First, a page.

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Published: Tuesday, 5/13/2008

East Toledoan guilty of 1999 beating death

BY ERICA BLAKE
BLADE STAFF WRITER
Raymond Cox, 22, who beat two men to death, faces Judge Ruth Ann Franks in Lucas County Common Pleas Court. Raymond Cox, 22, who beat two men to death, faces Judge Ruth Ann Franks in Lucas County Common Pleas Court.
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When Raymond Cox was arrested in 2002 on his 17th birthday, he already had beaten three men - two of them to their deaths.

The first of those deaths occurred when Cox was 14.

Yesterday, the now 22-year-old Cox pleaded guilty to murder and felonious assault for the December, 1999, death of Theodore Goodacre and the severe beating of David Dusseau in July, 2002.

Cox is currently in prison for the 2002 death of Craig Coulter.

Cox yesterday appeared before Lucas County Common Pleas Judge Ruth Ann Franks to enter pleas in the two cases that for years remained unsolved.

He was indicted in November, 2007, after investigators with the county's cold-case unit linked him to Mr. Goodacre's murder with a bloody fingerprint found at the scene.

An additional charge of murder - for the May, 2001, death of Reginald Darnell - will be dismissed.

Cox told Judge Franks that he used his fists to "beat" Mr. Goodacre on top of the viaduct behind the McDonald's restaurant on Main Street in East Toledo.

About 2 1/2 years later, Cox used a lead pipe to hit Mr. Dusseau in the head twice in Mr. Dusseau's Raymer Street home, believing him to be someone else, he said.

"My cousin handed me the pipe and I hit him," Cox said.

"Where'd you hit him?" Judge Franks asked.

"In the head," he responded. "I dropped it, then my cousin picked it up and hit him a few more times and we ran."

Cox's cousin, Kevin Clapsaddle, 22, of 470 Parker Ave., has pleaded not guilty to felonious assault for his role in the beating of Mr. Dusseau. Judge Linda Jennings set a June 16 trial date.

County Assistant Prosecutor Jeff Lingo said both men were beaten severely and had multiple rib fractures and blunt-force injuries.

Mr. Goodacre, 53, who was described as a drifter from Tecumseh, Mich., also was strangled.

Yesterday, Cox said it was his cousin, Mr. Clapsaddle, who strangled Mr. Goodacre by stepping on his throat.

Mr. Lingo said yesterday that detectives are aware of the accusations and are continuing to investigate.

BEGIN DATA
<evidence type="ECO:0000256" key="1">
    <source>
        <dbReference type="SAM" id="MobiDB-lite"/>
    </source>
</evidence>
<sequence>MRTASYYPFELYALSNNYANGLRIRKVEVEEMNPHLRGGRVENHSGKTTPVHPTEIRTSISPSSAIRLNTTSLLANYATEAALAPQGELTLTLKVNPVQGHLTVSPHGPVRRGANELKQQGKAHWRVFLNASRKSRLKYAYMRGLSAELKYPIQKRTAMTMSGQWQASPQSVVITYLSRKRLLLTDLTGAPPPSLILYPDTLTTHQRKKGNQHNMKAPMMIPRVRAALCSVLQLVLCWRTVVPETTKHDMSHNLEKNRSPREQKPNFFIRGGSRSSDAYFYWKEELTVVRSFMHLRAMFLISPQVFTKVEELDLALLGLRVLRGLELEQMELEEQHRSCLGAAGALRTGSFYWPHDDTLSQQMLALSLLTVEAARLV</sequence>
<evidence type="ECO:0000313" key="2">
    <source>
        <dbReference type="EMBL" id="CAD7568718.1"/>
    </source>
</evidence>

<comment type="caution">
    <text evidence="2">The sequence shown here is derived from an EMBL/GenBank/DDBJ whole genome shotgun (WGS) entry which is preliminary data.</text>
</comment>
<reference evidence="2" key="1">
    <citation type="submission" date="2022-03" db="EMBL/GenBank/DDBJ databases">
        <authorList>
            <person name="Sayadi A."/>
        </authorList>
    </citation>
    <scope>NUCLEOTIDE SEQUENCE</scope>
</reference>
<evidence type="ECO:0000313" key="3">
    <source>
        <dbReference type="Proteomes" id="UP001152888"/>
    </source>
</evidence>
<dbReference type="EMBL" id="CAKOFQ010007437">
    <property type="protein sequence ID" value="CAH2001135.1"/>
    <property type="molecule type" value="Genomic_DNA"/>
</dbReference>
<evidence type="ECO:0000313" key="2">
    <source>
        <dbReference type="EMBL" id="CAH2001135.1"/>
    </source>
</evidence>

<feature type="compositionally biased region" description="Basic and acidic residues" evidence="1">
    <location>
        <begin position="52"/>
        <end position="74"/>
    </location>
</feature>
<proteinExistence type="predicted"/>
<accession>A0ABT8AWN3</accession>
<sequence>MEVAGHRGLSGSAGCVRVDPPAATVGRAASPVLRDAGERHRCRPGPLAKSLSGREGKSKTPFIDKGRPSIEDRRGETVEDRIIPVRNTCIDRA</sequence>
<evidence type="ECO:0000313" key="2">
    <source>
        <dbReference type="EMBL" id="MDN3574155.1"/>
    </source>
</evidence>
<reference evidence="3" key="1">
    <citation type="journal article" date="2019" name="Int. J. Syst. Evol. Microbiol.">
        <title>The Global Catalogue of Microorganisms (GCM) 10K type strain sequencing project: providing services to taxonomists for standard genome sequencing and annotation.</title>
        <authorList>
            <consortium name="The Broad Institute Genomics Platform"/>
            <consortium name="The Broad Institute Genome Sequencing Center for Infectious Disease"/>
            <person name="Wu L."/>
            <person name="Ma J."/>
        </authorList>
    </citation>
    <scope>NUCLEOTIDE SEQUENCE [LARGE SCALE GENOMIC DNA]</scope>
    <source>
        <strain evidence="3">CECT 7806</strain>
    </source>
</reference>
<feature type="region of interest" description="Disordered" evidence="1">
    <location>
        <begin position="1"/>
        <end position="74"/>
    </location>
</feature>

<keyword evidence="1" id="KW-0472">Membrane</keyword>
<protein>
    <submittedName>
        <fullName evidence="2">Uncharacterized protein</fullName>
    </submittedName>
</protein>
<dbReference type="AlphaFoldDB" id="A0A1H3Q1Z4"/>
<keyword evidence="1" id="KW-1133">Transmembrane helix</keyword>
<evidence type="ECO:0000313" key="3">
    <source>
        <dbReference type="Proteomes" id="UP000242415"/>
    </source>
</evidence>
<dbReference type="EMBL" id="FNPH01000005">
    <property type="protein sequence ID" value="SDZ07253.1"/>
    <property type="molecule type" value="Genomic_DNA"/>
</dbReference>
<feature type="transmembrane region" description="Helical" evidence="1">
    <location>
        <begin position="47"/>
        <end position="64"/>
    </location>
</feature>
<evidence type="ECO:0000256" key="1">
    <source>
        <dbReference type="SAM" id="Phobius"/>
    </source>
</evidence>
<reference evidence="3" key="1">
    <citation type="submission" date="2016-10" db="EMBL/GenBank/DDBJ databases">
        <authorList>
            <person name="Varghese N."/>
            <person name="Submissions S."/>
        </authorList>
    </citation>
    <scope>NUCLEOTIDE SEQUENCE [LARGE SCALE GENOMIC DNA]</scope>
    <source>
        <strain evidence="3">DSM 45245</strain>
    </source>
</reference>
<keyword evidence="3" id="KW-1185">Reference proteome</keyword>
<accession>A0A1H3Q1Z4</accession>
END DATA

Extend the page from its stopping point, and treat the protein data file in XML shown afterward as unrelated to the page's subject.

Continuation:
Mr. Lingo told Judge Franks that the second murder charge against Cox was being dismissed because of evidentiary reasons.

Cox, who lived at 227 Yondota St. when he was arrested in 2002, faces life in prison with the possibility of parole after 15 years for the murder conviction and up to eight years in prison for felonious assault.

Mr. Lingo said as part of the plea agreement, the prosecutor's office was recommending the sentence for the felonious assault conviction be no more than four years if it runs consecutive to the murder sentence.

If Judge Franks follows the recommendation as well as ordering that the sentences be consecutive to the sentence Cox currently is serving, he would be in prison for life with the first possibility for parole in 2030.

He will be sentenced May 30.

"What makes this case even more frightening than some other violent acts was that Raymond Cox was only 14 in the first incident and 16 in the second instance and felt very comfortable with beating one man to death and beating another man with a lead pipe and saw nothing wrong with it," Mr. Lingo said after the hearing.

"Prison would be a very appropriate place for Raymond Cox," he added.

Cox has been incarcerated since his arrest in 2002 for the death of Mr. Coulter, 41, of 623 1/2 Platt St. Cox is serving nine years in the Allen Correctional Institution in Lima, Ohio, after being convicted of involuntary manslaughter.

Mr. Coulter also was beaten to death, investigators said.

"He seems to have calmed down since then," Cox's attorney, Adrian Cimerman, said of his client's violent past. "As I understand it, he's not been a disciplinary problem in prison."

Mr. Cimerman pointed out that had Cox been charged with the crimes at the time they were committed when he was 14 years old, the proceeding may have taken place in the juvenile court system.

But a change in state law now says that juvenile court releases jurisdiction over a case, even if the crime was committed when the offender is a juvenile, if the charges are brought after a suspect reaches age 21.

Mr. Cimerman said that the plea agreement that included the dismissal of the second murder charge significantly reduces Cox's exposure to prison.

He potentially would have faced 38 years to life in prison had he been convicted on all charges.

Yesterday, both Cox's father and family members of Mr. Dusseau sat in court to hear Cox admit responsibility for the brutal beatings.

They declined comment after the proceeding.

Contact Erica Blake at:

eblake@theblade.com

or 419-213-2134.



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